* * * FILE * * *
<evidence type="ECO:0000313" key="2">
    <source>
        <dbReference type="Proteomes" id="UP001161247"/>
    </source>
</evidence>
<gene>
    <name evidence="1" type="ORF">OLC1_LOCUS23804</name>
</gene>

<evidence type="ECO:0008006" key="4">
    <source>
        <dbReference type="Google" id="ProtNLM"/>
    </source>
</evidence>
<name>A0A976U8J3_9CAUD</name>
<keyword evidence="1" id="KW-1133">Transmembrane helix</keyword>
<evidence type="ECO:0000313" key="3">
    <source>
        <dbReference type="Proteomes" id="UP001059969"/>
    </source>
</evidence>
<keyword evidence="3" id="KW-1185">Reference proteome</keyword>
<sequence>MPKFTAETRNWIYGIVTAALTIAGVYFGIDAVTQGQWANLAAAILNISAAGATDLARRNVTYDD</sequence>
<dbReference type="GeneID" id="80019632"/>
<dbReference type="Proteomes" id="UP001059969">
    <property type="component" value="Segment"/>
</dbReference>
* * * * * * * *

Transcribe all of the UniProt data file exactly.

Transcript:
<evidence type="ECO:0000313" key="2">
    <source>
        <dbReference type="Proteomes" id="UP001161247"/>
    </source>
</evidence>
<gene>
    <name evidence="1" type="ORF">OLC1_LOCUS23804</name>
</gene>

<evidence type="ECO:0008006" key="4">
    <source>
        <dbReference type="Google" id="ProtNLM"/>
    </source>
</evidence>
<name>A0A976U8J3_9CAUD</name>
<keyword evidence="1" id="KW-1133">Transmembrane helix</keyword>
<evidence type="ECO:0000313" key="3">
    <source>
        <dbReference type="Proteomes" id="UP001059969"/>
    </source>
</evidence>
<keyword evidence="3" id="KW-1185">Reference proteome</keyword>
<sequence>MPKFTAETRNWIYGIVTAALTIAGVYFGIDAVTQGQWANLAAAILNISAAGATDLARRNVTYDD</sequence>
<dbReference type="GeneID" id="80019632"/>
<dbReference type="Proteomes" id="UP001059969">
    <property type="component" value="Segment"/>
</dbReference>